In the police station when access to the morgue is needed deciding to be social and getting access through Wayne Haas by choosing mostly Plead and choosing Absolve once was the epitome of a tear jerker.
What must be Faridah (if she's alive) and Frank's reactions if Adam chooses to destroy Panchaea, once the news reports what happened. Their boss is gone, a whole bunch of people are dead — likely some of them were Sarif employees as well — and Adam, whom both of them had grown close to over the course of the game and clearly cared about (whether Frank would ever admit it or not), is gone. Frank had just expressed apprehension over Adam going it alone. And what happened? Adam died, along with hundreds of people. There's no way for them to know that it wasn't Adam's failure, no way for them to know if either of them could have saved him or Sarif or anyone else had Faridah been there with her aircraft, or had Frank been in contact with Adam. ...And they probably won't have jobs anymore, since Sarif will likely go under in short order. The only consolation, ironically enough, is that they won't ever know that it wasn't Adam's failure, but rather his choice to kill himself, Sarif, Darrow, Taggart, and hundreds of innocent people.
They would also become some of the few people left to actually know something about went on but will also be incredibly vulnerable against the growing conspiracy. Especially with the information that Megan had to have handed to Bob Page, it's likely they didn't survive more than a few months.
Not so much an outright tearjerker as just something that is genuinely saddening is some of the comments people will make toward Adam due to his augmentations. Some aren't outright mean, just misguided. Others... not so much. It's even worse because Adam never asked for this.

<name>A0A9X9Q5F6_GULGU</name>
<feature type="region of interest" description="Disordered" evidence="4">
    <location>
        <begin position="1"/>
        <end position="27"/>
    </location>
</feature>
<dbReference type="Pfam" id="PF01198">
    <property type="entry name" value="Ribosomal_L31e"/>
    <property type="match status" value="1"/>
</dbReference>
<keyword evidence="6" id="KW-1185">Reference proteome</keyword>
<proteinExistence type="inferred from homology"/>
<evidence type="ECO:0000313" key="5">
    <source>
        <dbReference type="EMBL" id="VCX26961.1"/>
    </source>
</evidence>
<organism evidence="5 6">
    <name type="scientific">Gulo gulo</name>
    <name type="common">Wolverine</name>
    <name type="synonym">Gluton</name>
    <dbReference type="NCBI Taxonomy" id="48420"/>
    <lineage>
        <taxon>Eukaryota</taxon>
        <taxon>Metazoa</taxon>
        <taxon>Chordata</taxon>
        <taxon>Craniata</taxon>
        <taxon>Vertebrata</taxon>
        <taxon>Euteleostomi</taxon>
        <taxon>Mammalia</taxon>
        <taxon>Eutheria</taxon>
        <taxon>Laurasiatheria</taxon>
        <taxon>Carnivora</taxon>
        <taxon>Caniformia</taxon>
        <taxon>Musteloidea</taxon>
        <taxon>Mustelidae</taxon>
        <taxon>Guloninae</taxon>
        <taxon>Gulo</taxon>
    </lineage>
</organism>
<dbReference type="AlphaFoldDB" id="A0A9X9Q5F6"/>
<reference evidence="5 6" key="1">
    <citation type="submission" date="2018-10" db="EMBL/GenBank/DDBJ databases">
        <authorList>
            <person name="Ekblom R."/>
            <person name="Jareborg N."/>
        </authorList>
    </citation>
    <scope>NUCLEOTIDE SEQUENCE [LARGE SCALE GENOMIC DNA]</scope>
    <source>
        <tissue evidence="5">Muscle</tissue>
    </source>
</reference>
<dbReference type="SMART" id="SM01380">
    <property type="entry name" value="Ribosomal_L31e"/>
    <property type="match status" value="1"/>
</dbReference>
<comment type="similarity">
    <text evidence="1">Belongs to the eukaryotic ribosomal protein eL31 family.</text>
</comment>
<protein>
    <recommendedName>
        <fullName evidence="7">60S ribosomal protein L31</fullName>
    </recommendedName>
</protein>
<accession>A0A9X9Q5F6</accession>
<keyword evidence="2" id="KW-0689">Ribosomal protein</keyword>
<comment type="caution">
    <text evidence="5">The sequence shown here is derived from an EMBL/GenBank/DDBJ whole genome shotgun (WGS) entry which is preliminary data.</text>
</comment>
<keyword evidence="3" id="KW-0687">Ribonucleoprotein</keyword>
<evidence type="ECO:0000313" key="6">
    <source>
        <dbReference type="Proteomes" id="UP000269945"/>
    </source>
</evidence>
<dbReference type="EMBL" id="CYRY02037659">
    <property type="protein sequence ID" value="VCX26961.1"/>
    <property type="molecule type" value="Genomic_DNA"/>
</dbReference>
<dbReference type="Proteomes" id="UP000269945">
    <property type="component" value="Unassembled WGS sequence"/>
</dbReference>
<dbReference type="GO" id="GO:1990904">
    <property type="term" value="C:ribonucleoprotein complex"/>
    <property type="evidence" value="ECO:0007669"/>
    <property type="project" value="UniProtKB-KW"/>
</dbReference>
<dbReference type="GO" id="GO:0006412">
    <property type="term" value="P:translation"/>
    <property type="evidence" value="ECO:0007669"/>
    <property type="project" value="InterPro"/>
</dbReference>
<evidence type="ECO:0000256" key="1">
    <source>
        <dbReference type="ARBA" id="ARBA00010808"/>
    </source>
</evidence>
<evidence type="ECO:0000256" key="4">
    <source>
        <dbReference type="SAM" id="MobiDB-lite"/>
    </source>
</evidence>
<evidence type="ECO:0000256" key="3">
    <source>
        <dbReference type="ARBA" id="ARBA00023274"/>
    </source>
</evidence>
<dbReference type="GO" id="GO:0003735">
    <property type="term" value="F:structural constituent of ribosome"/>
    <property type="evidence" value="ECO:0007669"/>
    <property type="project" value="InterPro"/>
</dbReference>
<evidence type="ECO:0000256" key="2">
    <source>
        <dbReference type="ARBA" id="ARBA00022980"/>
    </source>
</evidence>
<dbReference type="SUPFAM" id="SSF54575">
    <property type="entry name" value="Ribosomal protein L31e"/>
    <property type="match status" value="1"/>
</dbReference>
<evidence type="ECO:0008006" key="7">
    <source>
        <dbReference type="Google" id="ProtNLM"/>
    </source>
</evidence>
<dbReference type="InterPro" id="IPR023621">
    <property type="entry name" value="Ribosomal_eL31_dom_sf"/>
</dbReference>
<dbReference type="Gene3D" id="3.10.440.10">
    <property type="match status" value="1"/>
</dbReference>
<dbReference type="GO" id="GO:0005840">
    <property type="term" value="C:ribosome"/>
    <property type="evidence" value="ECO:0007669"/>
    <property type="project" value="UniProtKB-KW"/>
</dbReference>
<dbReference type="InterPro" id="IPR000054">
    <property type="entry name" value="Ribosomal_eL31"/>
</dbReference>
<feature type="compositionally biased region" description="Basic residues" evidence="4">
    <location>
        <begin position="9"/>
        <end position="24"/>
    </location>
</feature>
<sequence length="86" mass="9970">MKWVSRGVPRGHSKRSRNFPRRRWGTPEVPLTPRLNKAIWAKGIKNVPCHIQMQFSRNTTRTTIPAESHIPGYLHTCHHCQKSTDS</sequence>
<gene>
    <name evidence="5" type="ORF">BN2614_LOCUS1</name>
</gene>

"Why did you do it? You were beautiful just the way you were. You poor man."
"I don't mean to judge, but I think that people who choose to augment themselves are rejecting their own humanity."
"Nothing personal, but I don't want to have anything to do with you."
"What are you looking at, pal? Scanning me with those metal eyes of yours?"
"Look, I don't have anything against you, but just stay away, okay?"
"No offense, but if it were up to me, this place would have a No Aug policy."
On the other hand, every single one of those people who said those horrible things to Adam? You can retort.
From The Missing Link DLC, there's Keitner's death. She was trying to protect innocent people, and even at the end begs Adam to save Dr. Kavanaugh so that no one else will be stolen and experimented on.
In a way, the Foregone Conclusion awaiting beyond the endings. If Adam lets Darrow's message out the people will learn of the Illuminati's existence and give up a promising technology in a desperate attempt to keep their freedom...only to be ruled from the shadows twenty five years later. If Adam trusts the Illuminati to be the leaders the world needs, they prove incompetent at their self-appointed task and let the world slide into Hell. If he trusts Sarif to defeat the Illuminati, then his boss fails and the Illuminati's successors find a way to control augmentation after all. If he kills himself and everyone in Panchaea, trusting humanity to make the right choices...it doesn't. No matter who Adam trusts, they will inevitably let him down.
A minor one, but searching the pods in the Alice Garden Pods during the first Hensha visit, you can find a email from a father to his daughter, describing his business trip as glamorous. Presumably not to worry her.
The last exchange between Jensen and Pritchard. He really cared about Adam's well being all along. It gets sadder if you think about the self-destruct option being the real ending
While in the Hengsha Court Gardens, some of the notes you can find in those single-person beds are downright heartbreaking. Particularly the email from a husband to his wife and child talking about how glorious everything is and how well he's doing, and another one that's essentially a suicide note.